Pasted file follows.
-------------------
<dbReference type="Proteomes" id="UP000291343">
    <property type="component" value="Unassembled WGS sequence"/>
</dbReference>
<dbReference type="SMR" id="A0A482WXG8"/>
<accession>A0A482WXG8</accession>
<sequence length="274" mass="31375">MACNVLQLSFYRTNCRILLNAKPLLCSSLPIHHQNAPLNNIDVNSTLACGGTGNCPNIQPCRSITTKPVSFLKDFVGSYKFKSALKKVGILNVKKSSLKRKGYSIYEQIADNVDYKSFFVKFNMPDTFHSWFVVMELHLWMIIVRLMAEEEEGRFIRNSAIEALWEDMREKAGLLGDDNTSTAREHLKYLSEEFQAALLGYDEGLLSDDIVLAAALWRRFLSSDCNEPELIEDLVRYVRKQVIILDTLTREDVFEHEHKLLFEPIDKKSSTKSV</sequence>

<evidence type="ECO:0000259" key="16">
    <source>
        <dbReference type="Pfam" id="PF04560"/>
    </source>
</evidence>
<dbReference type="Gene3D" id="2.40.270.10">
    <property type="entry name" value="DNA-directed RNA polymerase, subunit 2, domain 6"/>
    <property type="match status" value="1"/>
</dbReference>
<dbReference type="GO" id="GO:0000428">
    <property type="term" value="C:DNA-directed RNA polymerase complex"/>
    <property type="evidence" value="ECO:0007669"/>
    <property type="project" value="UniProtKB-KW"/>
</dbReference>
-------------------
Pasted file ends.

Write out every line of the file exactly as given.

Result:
<dbReference type="Proteomes" id="UP000291343">
    <property type="component" value="Unassembled WGS sequence"/>
</dbReference>
<dbReference type="SMR" id="A0A482WXG8"/>
<accession>A0A482WXG8</accession>
<sequence length="274" mass="31375">MACNVLQLSFYRTNCRILLNAKPLLCSSLPIHHQNAPLNNIDVNSTLACGGTGNCPNIQPCRSITTKPVSFLKDFVGSYKFKSALKKVGILNVKKSSLKRKGYSIYEQIADNVDYKSFFVKFNMPDTFHSWFVVMELHLWMIIVRLMAEEEEGRFIRNSAIEALWEDMREKAGLLGDDNTSTAREHLKYLSEEFQAALLGYDEGLLSDDIVLAAALWRRFLSSDCNEPELIEDLVRYVRKQVIILDTLTREDVFEHEHKLLFEPIDKKSSTKSV</sequence>

<evidence type="ECO:0000259" key="16">
    <source>
        <dbReference type="Pfam" id="PF04560"/>
    </source>
</evidence>
<dbReference type="Gene3D" id="2.40.270.10">
    <property type="entry name" value="DNA-directed RNA polymerase, subunit 2, domain 6"/>
    <property type="match status" value="1"/>
</dbReference>
<dbReference type="GO" id="GO:0000428">
    <property type="term" value="C:DNA-directed RNA polymerase complex"/>
    <property type="evidence" value="ECO:0007669"/>
    <property type="project" value="UniProtKB-KW"/>
</dbReference>